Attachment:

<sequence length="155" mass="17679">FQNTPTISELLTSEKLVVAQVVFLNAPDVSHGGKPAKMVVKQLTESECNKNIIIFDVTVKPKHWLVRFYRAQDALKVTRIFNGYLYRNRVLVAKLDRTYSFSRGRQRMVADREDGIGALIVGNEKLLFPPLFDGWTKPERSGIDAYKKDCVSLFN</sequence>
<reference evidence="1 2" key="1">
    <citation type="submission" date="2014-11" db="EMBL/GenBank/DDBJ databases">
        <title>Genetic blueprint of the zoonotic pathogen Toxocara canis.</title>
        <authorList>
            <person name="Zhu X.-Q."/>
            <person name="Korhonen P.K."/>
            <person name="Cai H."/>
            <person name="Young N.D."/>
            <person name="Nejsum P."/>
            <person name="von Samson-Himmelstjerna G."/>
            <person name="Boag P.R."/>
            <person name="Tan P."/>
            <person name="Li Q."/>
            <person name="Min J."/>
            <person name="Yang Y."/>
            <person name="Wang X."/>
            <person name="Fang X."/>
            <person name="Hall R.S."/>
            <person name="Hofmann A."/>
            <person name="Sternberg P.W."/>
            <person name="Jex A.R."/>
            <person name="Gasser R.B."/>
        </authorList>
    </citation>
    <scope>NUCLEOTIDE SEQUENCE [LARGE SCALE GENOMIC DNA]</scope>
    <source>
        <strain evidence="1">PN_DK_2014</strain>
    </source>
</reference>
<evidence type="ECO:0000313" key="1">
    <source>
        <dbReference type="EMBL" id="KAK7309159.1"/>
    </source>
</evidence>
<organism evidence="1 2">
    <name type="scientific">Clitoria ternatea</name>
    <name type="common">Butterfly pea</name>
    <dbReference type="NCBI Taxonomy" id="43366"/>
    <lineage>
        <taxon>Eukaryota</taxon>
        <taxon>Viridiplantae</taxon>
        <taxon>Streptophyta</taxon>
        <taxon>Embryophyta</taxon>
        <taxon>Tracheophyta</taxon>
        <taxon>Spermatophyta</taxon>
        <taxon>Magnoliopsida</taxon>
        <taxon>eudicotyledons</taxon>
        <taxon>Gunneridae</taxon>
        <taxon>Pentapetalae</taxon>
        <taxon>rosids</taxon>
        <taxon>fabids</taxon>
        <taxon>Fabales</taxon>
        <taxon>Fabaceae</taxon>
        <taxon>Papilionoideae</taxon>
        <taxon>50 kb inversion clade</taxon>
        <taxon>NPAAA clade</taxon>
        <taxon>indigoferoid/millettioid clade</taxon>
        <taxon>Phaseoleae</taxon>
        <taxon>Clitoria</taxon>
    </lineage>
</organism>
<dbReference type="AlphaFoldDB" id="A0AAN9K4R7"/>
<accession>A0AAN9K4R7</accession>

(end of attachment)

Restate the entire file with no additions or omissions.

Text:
<sequence length="155" mass="17679">FQNTPTISELLTSEKLVVAQVVFLNAPDVSHGGKPAKMVVKQLTESECNKNIIIFDVTVKPKHWLVRFYRAQDALKVTRIFNGYLYRNRVLVAKLDRTYSFSRGRQRMVADREDGIGALIVGNEKLLFPPLFDGWTKPERSGIDAYKKDCVSLFN</sequence>
<reference evidence="1 2" key="1">
    <citation type="submission" date="2014-11" db="EMBL/GenBank/DDBJ databases">
        <title>Genetic blueprint of the zoonotic pathogen Toxocara canis.</title>
        <authorList>
            <person name="Zhu X.-Q."/>
            <person name="Korhonen P.K."/>
            <person name="Cai H."/>
            <person name="Young N.D."/>
            <person name="Nejsum P."/>
            <person name="von Samson-Himmelstjerna G."/>
            <person name="Boag P.R."/>
            <person name="Tan P."/>
            <person name="Li Q."/>
            <person name="Min J."/>
            <person name="Yang Y."/>
            <person name="Wang X."/>
            <person name="Fang X."/>
            <person name="Hall R.S."/>
            <person name="Hofmann A."/>
            <person name="Sternberg P.W."/>
            <person name="Jex A.R."/>
            <person name="Gasser R.B."/>
        </authorList>
    </citation>
    <scope>NUCLEOTIDE SEQUENCE [LARGE SCALE GENOMIC DNA]</scope>
    <source>
        <strain evidence="1">PN_DK_2014</strain>
    </source>
</reference>
<evidence type="ECO:0000313" key="1">
    <source>
        <dbReference type="EMBL" id="KAK7309159.1"/>
    </source>
</evidence>
<organism evidence="1 2">
    <name type="scientific">Clitoria ternatea</name>
    <name type="common">Butterfly pea</name>
    <dbReference type="NCBI Taxonomy" id="43366"/>
    <lineage>
        <taxon>Eukaryota</taxon>
        <taxon>Viridiplantae</taxon>
        <taxon>Streptophyta</taxon>
        <taxon>Embryophyta</taxon>
        <taxon>Tracheophyta</taxon>
        <taxon>Spermatophyta</taxon>
        <taxon>Magnoliopsida</taxon>
        <taxon>eudicotyledons</taxon>
        <taxon>Gunneridae</taxon>
        <taxon>Pentapetalae</taxon>
        <taxon>rosids</taxon>
        <taxon>fabids</taxon>
        <taxon>Fabales</taxon>
        <taxon>Fabaceae</taxon>
        <taxon>Papilionoideae</taxon>
        <taxon>50 kb inversion clade</taxon>
        <taxon>NPAAA clade</taxon>
        <taxon>indigoferoid/millettioid clade</taxon>
        <taxon>Phaseoleae</taxon>
        <taxon>Clitoria</taxon>
    </lineage>
</organism>
<dbReference type="AlphaFoldDB" id="A0AAN9K4R7"/>
<accession>A0AAN9K4R7</accession>